2. Practice your answers.

    Practice is critical. Practice for your interview by reviewing the most common job interview questions and prepare answers for possible firefighting-specific questions, like: 

    • How do you handle stressful situations? 
    • Can you give an example of a time when you had to work as part of a team in an emergency situation? 
    • How do you prioritize tasks during a fire emergency? 
    • What do you think are the most important qualities for a firefighter to have? 
    • How do you stay physically fit for the demands of the job?

    Write down two or three possible answers for each question, then practice answering them with a friend. 

  3. Prepare questions to ask during the interview.

    After the hiring manager and potential colleagues question you, they will likely offer for you to ask them some questions. Always have at least three for each person you speak with; doing so shows that you’re interested and have been paying close attention.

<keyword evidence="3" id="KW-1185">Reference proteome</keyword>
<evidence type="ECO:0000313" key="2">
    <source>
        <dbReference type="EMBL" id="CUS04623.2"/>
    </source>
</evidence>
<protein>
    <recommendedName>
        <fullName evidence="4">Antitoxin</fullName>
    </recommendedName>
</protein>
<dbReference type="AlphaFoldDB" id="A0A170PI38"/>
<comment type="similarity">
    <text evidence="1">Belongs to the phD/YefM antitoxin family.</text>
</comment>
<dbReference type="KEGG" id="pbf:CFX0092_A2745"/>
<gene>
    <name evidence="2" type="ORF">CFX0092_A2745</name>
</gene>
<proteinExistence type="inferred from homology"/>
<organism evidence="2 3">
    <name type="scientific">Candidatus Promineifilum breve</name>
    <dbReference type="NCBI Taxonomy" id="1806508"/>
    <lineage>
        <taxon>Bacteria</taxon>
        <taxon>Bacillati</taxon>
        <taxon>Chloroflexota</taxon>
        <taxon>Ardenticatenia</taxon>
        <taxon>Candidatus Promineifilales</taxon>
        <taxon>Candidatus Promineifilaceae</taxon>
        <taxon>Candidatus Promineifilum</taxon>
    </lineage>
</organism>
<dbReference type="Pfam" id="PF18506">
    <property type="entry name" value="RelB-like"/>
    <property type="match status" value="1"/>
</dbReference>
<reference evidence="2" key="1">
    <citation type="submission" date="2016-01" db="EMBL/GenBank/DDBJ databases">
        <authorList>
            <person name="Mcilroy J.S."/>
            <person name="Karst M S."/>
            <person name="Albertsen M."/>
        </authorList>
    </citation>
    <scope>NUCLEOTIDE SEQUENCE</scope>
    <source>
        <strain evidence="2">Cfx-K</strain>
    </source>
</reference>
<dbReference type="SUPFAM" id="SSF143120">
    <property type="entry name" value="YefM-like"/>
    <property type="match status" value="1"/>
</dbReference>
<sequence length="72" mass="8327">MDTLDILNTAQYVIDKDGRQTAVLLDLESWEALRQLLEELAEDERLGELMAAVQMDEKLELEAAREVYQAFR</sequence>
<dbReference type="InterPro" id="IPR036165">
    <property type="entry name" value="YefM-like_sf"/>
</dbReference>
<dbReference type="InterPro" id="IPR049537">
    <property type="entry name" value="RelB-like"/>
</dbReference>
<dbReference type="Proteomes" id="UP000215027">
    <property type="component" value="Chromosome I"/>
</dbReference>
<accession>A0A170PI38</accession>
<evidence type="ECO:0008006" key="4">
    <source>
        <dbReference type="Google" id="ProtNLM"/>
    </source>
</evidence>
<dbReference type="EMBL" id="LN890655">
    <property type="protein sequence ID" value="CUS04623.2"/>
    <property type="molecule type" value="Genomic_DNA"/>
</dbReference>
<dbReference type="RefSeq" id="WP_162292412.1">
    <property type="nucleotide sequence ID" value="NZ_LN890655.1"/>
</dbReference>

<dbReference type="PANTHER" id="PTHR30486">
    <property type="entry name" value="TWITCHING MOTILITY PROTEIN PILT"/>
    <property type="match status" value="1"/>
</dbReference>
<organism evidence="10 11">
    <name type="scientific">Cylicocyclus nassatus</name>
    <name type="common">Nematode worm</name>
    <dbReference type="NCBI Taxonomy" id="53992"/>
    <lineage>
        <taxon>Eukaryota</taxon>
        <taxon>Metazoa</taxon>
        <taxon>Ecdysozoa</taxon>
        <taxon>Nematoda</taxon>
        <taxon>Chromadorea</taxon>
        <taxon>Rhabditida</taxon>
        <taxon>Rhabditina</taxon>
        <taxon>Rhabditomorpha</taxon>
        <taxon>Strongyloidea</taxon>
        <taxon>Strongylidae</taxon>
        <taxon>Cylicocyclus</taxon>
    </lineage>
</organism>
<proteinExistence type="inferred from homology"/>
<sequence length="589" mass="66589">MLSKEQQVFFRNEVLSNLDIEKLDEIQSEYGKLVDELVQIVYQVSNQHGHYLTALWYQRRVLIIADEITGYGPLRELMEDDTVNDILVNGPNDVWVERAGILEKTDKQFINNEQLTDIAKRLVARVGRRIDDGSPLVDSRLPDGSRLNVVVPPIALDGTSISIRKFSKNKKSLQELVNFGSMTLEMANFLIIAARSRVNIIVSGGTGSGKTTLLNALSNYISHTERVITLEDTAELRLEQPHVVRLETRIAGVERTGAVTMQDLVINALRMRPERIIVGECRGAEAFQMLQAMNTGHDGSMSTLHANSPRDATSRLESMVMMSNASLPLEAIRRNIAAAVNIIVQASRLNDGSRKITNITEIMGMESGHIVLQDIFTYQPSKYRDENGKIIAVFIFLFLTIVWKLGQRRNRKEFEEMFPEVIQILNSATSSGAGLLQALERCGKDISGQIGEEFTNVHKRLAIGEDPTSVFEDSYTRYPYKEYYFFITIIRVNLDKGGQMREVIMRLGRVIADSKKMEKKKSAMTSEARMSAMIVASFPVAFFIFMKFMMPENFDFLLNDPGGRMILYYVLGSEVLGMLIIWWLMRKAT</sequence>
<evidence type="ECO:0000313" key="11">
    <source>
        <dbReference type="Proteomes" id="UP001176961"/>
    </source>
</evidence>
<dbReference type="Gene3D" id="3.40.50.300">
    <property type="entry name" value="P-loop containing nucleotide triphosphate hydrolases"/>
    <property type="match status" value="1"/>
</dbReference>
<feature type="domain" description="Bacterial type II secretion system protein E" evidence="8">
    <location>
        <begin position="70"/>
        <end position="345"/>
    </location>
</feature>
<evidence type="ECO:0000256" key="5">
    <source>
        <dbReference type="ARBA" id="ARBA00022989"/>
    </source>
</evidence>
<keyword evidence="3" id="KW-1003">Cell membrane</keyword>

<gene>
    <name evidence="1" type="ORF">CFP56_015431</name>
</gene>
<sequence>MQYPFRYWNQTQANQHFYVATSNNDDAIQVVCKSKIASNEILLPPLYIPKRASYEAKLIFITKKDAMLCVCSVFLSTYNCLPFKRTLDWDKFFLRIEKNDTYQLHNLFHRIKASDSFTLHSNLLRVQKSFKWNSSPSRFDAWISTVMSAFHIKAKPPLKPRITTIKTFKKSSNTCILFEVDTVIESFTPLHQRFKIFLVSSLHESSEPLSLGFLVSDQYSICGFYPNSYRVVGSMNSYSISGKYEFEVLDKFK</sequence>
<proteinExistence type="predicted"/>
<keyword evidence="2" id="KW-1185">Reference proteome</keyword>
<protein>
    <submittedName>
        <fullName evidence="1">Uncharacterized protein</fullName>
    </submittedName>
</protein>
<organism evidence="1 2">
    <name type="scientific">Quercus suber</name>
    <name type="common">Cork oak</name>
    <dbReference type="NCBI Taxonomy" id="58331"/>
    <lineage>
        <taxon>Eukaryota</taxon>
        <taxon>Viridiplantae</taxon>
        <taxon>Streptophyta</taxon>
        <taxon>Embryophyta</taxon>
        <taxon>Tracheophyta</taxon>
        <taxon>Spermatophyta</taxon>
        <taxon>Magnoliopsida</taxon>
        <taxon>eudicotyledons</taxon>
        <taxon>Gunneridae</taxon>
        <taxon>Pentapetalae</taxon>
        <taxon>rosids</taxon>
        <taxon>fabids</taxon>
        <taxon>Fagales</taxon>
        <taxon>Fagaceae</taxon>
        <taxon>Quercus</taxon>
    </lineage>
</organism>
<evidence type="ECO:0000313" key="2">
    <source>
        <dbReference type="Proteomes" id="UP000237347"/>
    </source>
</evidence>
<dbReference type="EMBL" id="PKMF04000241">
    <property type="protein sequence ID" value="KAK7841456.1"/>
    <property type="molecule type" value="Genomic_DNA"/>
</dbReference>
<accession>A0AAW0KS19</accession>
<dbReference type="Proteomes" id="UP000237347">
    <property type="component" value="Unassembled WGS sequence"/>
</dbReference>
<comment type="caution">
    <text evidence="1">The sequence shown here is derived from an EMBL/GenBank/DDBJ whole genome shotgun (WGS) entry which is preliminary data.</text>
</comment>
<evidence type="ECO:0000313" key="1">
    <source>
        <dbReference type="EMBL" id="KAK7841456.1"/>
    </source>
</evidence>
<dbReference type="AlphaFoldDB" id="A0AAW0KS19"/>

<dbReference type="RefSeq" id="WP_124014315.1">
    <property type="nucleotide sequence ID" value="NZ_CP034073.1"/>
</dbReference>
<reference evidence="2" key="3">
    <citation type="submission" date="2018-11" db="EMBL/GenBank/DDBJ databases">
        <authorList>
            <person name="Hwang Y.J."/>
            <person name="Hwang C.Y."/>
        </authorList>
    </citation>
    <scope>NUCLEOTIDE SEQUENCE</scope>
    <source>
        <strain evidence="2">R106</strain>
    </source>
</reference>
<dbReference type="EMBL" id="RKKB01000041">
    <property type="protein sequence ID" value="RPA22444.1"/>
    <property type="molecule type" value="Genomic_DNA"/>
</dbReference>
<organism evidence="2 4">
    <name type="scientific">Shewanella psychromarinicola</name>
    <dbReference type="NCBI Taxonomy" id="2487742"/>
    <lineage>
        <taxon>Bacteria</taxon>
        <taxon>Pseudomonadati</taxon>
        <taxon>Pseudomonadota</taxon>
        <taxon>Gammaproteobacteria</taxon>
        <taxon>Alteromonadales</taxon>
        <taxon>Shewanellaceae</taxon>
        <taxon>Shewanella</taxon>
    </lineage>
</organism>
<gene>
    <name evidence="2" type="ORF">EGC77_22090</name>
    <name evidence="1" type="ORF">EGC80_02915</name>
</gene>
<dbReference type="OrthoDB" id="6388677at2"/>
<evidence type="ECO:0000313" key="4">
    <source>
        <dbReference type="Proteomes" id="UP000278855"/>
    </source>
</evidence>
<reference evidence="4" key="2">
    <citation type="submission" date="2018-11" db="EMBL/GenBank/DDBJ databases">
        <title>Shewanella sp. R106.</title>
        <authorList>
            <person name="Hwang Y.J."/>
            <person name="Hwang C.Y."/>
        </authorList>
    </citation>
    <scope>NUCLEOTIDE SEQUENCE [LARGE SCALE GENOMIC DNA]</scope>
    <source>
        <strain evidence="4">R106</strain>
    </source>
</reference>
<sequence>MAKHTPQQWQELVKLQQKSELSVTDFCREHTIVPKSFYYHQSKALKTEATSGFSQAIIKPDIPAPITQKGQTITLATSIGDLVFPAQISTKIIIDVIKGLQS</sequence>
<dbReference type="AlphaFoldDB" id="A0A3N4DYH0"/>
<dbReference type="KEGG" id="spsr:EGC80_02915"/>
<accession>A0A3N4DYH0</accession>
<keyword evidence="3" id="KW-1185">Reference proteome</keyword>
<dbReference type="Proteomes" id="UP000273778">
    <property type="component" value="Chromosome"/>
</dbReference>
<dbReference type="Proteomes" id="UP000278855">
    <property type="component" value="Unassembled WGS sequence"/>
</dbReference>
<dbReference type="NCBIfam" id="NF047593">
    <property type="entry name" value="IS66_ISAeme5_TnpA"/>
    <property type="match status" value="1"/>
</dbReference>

Some questions you might ask a hiring manager when interviewing for a firefighter job are: 

    • What specific training and certifications do you require for firefighters in this department?
    • Can you tell me about the department’s response times and protocols for emergency calls?
    • How does the department prioritize and allocate resources during a large-scale fire or emergency situation?
    • What types of equipment and technology does the department use for fire suppression and rescue operations?
    • How often does the department conduct training and drills for firefighters to maintain their skills and knowledge?
  4. Gather references

    Have professional references ready during your interview. It comes in handy, especially if the hiring manager offers you the job on the spot. Make a list of two former colleagues and a former manager willing to speak highly about your abilities to perform the firefighter job.